Last year, Governor Hochul and I released the New New York Report highlighting this area as an emerging jobs hub. We have delivered on the commitment from that plan to appoint a chief public realm officer, Ya-Ting Liu, who's really taken the job by storm, looking at how do we create public spaces all over the city. Today we're opening up yet another public space across the five boroughs, and we have already begun work on projects on Fifth Avenue and on Broadway, and I'm proud to say that we have public realm projects underway in every single borough. I want you to thank my good friend from EDC, Andrew Kimball, who has really brought the vision to the job and how we continue to have the partnership that is needed, working hand in hand with the community on this new vision, as well as our partners across the public and private sector, including the community members who have given so much throughout this process to get the product that we're looking for.

I am who I am because of this neighborhood, and I've seen how members of this community have been left behind for too long. Too often government has made promises and then broken them. That ends in this administration. This is a promise made, a promise kept under this administration, and with the right partnerships throughout the city, all the promises that we made when we run for office will be produced while we're in office. Congratulations to this community. Congratulations to all the participants. This community deserved this project and is going to continue to be the anchor for this community and the community surrounding it. Thank you very much. Thank you, deputy mayor.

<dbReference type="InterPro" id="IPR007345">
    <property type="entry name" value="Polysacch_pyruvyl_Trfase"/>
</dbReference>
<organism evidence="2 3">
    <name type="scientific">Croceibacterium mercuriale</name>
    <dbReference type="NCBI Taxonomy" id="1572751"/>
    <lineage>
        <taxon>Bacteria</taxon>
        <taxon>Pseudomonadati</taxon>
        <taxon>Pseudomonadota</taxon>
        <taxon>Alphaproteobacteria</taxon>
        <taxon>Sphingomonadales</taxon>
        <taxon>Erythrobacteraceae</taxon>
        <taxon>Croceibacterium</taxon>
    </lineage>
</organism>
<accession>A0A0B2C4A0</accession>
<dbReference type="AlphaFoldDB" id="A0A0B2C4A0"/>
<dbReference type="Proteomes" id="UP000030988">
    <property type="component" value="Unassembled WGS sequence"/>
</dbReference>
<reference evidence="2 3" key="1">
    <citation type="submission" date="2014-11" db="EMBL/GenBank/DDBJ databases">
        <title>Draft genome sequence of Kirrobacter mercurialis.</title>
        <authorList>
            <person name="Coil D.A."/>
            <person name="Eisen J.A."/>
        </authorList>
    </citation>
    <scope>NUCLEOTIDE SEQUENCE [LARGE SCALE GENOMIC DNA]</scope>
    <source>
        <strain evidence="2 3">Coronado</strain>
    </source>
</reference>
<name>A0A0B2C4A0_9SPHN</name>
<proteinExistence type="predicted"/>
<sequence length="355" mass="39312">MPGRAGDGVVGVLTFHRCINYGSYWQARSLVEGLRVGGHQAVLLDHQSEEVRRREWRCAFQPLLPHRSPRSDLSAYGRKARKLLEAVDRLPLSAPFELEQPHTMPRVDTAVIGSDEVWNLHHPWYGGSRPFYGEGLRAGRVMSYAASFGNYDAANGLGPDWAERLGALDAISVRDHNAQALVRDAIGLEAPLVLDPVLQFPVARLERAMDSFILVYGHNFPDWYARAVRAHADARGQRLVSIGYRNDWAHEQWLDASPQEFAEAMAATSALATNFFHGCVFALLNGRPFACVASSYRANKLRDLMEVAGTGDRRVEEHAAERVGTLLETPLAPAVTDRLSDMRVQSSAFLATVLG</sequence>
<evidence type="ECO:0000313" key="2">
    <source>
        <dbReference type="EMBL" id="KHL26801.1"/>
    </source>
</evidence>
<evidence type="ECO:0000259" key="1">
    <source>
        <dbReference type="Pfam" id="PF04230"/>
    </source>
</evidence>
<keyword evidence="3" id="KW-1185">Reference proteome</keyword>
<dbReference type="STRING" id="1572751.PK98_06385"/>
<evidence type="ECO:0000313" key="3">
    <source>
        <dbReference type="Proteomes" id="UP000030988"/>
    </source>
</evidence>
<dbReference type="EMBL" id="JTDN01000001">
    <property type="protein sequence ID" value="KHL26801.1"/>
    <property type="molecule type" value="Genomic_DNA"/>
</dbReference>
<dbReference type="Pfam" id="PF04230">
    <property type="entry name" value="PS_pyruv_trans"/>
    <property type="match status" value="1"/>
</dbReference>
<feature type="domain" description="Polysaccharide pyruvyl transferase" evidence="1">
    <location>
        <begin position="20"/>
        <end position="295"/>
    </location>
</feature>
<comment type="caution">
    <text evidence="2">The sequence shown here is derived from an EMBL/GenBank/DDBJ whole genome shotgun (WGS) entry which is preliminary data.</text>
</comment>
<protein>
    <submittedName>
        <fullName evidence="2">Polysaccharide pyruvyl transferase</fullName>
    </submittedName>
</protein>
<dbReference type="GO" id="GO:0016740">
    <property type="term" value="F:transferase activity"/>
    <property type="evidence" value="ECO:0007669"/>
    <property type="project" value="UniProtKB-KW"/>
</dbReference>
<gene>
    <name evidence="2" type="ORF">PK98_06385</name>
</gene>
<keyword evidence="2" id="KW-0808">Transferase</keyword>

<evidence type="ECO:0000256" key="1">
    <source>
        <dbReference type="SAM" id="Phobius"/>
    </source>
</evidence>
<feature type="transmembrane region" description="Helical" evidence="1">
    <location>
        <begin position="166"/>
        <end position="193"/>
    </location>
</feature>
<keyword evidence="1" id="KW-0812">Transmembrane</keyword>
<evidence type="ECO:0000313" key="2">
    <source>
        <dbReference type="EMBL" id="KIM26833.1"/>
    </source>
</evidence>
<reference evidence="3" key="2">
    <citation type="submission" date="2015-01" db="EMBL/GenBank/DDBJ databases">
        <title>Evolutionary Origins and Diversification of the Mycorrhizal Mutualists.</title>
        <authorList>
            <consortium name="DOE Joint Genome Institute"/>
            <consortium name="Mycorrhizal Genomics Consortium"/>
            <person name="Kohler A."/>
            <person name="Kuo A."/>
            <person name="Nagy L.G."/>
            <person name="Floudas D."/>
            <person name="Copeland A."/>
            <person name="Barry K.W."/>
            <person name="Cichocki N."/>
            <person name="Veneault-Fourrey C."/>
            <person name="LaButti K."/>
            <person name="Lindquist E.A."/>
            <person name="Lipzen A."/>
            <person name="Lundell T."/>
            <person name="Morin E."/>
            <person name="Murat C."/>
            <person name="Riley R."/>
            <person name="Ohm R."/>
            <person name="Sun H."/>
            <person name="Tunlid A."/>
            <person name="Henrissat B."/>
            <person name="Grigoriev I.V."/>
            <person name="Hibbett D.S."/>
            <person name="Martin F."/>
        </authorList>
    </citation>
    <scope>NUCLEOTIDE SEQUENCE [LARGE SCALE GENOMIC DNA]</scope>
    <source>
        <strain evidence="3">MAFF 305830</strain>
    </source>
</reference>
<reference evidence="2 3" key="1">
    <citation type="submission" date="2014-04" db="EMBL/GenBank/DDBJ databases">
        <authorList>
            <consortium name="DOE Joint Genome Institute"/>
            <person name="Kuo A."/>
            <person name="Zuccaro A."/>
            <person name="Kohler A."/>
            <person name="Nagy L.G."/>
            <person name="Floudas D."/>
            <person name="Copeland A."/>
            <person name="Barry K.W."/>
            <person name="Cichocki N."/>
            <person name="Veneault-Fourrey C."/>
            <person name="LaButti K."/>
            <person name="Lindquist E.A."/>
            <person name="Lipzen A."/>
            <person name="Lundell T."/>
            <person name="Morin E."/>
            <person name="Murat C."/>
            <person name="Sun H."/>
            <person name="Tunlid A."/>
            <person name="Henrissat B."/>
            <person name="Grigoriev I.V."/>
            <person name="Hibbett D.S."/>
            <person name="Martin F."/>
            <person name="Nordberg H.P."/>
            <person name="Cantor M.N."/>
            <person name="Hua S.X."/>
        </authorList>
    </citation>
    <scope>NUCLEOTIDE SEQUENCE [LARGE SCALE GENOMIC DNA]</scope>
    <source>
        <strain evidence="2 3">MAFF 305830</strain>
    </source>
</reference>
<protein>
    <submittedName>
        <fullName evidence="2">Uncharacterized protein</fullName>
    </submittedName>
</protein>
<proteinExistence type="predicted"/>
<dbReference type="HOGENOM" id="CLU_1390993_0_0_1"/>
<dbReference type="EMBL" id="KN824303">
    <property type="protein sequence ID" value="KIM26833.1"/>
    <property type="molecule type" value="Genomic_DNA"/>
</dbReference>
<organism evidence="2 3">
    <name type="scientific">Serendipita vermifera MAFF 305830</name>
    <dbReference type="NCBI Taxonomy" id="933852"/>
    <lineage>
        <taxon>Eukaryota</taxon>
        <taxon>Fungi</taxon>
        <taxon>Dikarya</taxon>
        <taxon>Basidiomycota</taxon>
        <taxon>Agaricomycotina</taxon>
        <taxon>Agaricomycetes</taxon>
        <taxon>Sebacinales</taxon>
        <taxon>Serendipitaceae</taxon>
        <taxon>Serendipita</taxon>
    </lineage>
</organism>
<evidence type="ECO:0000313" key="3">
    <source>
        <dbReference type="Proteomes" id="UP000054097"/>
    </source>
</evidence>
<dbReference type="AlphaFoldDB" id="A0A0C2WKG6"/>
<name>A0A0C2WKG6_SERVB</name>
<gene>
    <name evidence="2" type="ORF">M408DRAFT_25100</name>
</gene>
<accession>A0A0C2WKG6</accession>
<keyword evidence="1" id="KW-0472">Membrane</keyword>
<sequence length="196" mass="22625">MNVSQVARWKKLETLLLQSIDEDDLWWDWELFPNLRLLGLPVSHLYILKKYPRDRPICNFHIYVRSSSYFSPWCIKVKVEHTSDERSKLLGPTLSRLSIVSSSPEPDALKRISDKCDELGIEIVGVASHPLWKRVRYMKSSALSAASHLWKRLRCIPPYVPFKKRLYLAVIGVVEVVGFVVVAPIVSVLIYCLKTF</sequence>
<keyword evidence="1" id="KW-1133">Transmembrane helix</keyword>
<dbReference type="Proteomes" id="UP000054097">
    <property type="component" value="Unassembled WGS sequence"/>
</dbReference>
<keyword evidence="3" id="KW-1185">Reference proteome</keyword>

Deputy Mayor Torres-Springer: Thank you, mayor, for your vision and your leadership on this enormous investment in this area. Now we are here, of course, because of the leadership and partnership of so many across government. I want to acknowledge our commissioner for Housing Preservation and Development, Adolfo Carrión; our Department of Transportation Commissioner Ydanis Rodriguez — there you are. Of course, Borough President Antonio Renoso. We will hear from the amazing Council member in just a few minutes. But of course a particular shout out to Andrew Kimball and the entire team at EDC who have worked on these plans and investments for a very long time, and it's because of all of you that they are finally coming to fruition. So these public realm investments, as the mayor mentioned, really build on a series of steps that our administration is taking to create inclusive, dynamic, complete neighborhoods around transit rich communities where we can generate the most impact for those investments.